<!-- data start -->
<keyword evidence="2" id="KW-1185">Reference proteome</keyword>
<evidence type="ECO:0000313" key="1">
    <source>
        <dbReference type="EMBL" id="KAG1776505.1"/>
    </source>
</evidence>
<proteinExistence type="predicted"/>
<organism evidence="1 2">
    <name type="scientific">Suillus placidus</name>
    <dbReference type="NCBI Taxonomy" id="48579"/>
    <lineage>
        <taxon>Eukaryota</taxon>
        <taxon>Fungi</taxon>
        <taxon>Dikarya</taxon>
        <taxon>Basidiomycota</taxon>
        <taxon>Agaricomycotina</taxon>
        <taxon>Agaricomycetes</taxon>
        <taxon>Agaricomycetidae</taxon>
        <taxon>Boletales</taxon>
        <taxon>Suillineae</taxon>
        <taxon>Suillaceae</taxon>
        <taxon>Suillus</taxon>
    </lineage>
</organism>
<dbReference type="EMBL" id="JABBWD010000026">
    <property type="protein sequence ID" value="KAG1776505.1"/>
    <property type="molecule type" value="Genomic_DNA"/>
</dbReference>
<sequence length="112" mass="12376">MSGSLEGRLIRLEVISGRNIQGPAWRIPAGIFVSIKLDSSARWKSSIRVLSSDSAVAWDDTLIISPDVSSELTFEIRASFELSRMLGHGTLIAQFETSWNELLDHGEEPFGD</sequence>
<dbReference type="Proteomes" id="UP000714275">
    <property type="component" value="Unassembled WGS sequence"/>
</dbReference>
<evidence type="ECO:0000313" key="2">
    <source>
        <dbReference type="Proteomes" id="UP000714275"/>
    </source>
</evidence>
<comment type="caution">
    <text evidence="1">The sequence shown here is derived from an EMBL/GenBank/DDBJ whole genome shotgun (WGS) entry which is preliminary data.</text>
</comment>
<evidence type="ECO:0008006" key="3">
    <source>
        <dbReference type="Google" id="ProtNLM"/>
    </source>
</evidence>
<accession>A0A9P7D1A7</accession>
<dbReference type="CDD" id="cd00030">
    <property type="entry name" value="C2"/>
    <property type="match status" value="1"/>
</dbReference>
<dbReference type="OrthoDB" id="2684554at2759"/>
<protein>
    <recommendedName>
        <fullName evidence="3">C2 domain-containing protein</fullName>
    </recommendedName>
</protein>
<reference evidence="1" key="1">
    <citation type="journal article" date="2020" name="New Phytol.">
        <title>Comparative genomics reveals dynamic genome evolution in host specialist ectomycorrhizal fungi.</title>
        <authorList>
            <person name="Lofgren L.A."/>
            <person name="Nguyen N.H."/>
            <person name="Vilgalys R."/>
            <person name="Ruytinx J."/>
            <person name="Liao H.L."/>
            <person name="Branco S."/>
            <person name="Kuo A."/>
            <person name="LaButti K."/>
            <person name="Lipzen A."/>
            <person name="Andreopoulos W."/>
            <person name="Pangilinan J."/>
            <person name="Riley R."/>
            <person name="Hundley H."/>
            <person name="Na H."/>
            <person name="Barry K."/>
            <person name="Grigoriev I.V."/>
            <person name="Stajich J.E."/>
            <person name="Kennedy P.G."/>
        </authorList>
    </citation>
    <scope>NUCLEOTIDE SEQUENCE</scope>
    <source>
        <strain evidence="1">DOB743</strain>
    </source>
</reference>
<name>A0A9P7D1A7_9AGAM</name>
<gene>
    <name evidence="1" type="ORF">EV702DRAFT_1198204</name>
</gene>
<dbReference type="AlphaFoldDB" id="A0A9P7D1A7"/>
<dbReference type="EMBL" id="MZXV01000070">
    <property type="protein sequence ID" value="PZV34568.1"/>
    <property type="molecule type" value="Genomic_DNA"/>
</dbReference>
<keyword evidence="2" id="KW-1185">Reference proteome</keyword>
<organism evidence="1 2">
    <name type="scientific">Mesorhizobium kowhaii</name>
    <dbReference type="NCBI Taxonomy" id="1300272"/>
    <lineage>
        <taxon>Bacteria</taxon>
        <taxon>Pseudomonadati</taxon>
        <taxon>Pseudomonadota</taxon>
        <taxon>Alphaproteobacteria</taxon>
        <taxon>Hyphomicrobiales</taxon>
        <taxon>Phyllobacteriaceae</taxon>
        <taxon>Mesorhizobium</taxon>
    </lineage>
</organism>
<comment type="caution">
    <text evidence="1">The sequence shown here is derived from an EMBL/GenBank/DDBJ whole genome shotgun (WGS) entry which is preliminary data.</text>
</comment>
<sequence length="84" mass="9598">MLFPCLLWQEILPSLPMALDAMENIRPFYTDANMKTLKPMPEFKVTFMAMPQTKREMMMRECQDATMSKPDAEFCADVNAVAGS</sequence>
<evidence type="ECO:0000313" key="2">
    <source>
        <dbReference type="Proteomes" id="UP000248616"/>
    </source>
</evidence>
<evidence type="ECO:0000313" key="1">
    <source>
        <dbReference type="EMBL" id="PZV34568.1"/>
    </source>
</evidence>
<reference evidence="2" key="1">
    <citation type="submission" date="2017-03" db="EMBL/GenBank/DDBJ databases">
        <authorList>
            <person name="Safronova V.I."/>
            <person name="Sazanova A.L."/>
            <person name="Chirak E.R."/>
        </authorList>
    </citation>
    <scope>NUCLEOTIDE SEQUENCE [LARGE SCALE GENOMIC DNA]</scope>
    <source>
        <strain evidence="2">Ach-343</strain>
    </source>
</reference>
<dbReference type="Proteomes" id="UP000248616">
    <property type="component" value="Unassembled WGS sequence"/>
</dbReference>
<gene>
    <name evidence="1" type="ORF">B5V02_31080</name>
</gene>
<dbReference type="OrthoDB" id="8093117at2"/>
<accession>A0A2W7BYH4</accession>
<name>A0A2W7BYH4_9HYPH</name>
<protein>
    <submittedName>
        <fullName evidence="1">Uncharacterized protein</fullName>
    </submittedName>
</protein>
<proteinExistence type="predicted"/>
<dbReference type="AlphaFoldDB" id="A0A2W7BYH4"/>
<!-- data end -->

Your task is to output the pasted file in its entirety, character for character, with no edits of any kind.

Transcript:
<keyword evidence="2" id="KW-1185">Reference proteome</keyword>
<evidence type="ECO:0000313" key="1">
    <source>
        <dbReference type="EMBL" id="KAG1776505.1"/>
    </source>
</evidence>
<proteinExistence type="predicted"/>
<organism evidence="1 2">
    <name type="scientific">Suillus placidus</name>
    <dbReference type="NCBI Taxonomy" id="48579"/>
    <lineage>
        <taxon>Eukaryota</taxon>
        <taxon>Fungi</taxon>
        <taxon>Dikarya</taxon>
        <taxon>Basidiomycota</taxon>
        <taxon>Agaricomycotina</taxon>
        <taxon>Agaricomycetes</taxon>
        <taxon>Agaricomycetidae</taxon>
        <taxon>Boletales</taxon>
        <taxon>Suillineae</taxon>
        <taxon>Suillaceae</taxon>
        <taxon>Suillus</taxon>
    </lineage>
</organism>
<dbReference type="EMBL" id="JABBWD010000026">
    <property type="protein sequence ID" value="KAG1776505.1"/>
    <property type="molecule type" value="Genomic_DNA"/>
</dbReference>
<sequence length="112" mass="12376">MSGSLEGRLIRLEVISGRNIQGPAWRIPAGIFVSIKLDSSARWKSSIRVLSSDSAVAWDDTLIISPDVSSELTFEIRASFELSRMLGHGTLIAQFETSWNELLDHGEEPFGD</sequence>
<dbReference type="Proteomes" id="UP000714275">
    <property type="component" value="Unassembled WGS sequence"/>
</dbReference>
<evidence type="ECO:0000313" key="2">
    <source>
        <dbReference type="Proteomes" id="UP000714275"/>
    </source>
</evidence>
<comment type="caution">
    <text evidence="1">The sequence shown here is derived from an EMBL/GenBank/DDBJ whole genome shotgun (WGS) entry which is preliminary data.</text>
</comment>
<evidence type="ECO:0008006" key="3">
    <source>
        <dbReference type="Google" id="ProtNLM"/>
    </source>
</evidence>
<accession>A0A9P7D1A7</accession>
<dbReference type="CDD" id="cd00030">
    <property type="entry name" value="C2"/>
    <property type="match status" value="1"/>
</dbReference>
<dbReference type="OrthoDB" id="2684554at2759"/>
<protein>
    <recommendedName>
        <fullName evidence="3">C2 domain-containing protein</fullName>
    </recommendedName>
</protein>
<reference evidence="1" key="1">
    <citation type="journal article" date="2020" name="New Phytol.">
        <title>Comparative genomics reveals dynamic genome evolution in host specialist ectomycorrhizal fungi.</title>
        <authorList>
            <person name="Lofgren L.A."/>
            <person name="Nguyen N.H."/>
            <person name="Vilgalys R."/>
            <person name="Ruytinx J."/>
            <person name="Liao H.L."/>
            <person name="Branco S."/>
            <person name="Kuo A."/>
            <person name="LaButti K."/>
            <person name="Lipzen A."/>
            <person name="Andreopoulos W."/>
            <person name="Pangilinan J."/>
            <person name="Riley R."/>
            <person name="Hundley H."/>
            <person name="Na H."/>
            <person name="Barry K."/>
            <person name="Grigoriev I.V."/>
            <person name="Stajich J.E."/>
            <person name="Kennedy P.G."/>
        </authorList>
    </citation>
    <scope>NUCLEOTIDE SEQUENCE</scope>
    <source>
        <strain evidence="1">DOB743</strain>
    </source>
</reference>
<name>A0A9P7D1A7_9AGAM</name>
<gene>
    <name evidence="1" type="ORF">EV702DRAFT_1198204</name>
</gene>
<dbReference type="AlphaFoldDB" id="A0A9P7D1A7"/>
<dbReference type="EMBL" id="MZXV01000070">
    <property type="protein sequence ID" value="PZV34568.1"/>
    <property type="molecule type" value="Genomic_DNA"/>
</dbReference>
<keyword evidence="2" id="KW-1185">Reference proteome</keyword>
<organism evidence="1 2">
    <name type="scientific">Mesorhizobium kowhaii</name>
    <dbReference type="NCBI Taxonomy" id="1300272"/>
    <lineage>
        <taxon>Bacteria</taxon>
        <taxon>Pseudomonadati</taxon>
        <taxon>Pseudomonadota</taxon>
        <taxon>Alphaproteobacteria</taxon>
        <taxon>Hyphomicrobiales</taxon>
        <taxon>Phyllobacteriaceae</taxon>
        <taxon>Mesorhizobium</taxon>
    </lineage>
</organism>
<comment type="caution">
    <text evidence="1">The sequence shown here is derived from an EMBL/GenBank/DDBJ whole genome shotgun (WGS) entry which is preliminary data.</text>
</comment>
<sequence length="84" mass="9598">MLFPCLLWQEILPSLPMALDAMENIRPFYTDANMKTLKPMPEFKVTFMAMPQTKREMMMRECQDATMSKPDAEFCADVNAVAGS</sequence>
<evidence type="ECO:0000313" key="2">
    <source>
        <dbReference type="Proteomes" id="UP000248616"/>
    </source>
</evidence>
<evidence type="ECO:0000313" key="1">
    <source>
        <dbReference type="EMBL" id="PZV34568.1"/>
    </source>
</evidence>
<reference evidence="2" key="1">
    <citation type="submission" date="2017-03" db="EMBL/GenBank/DDBJ databases">
        <authorList>
            <person name="Safronova V.I."/>
            <person name="Sazanova A.L."/>
            <person name="Chirak E.R."/>
        </authorList>
    </citation>
    <scope>NUCLEOTIDE SEQUENCE [LARGE SCALE GENOMIC DNA]</scope>
    <source>
        <strain evidence="2">Ach-343</strain>
    </source>
</reference>
<dbReference type="Proteomes" id="UP000248616">
    <property type="component" value="Unassembled WGS sequence"/>
</dbReference>
<gene>
    <name evidence="1" type="ORF">B5V02_31080</name>
</gene>
<dbReference type="OrthoDB" id="8093117at2"/>
<accession>A0A2W7BYH4</accession>
<name>A0A2W7BYH4_9HYPH</name>
<protein>
    <submittedName>
        <fullName evidence="1">Uncharacterized protein</fullName>
    </submittedName>
</protein>
<proteinExistence type="predicted"/>
<dbReference type="AlphaFoldDB" id="A0A2W7BYH4"/>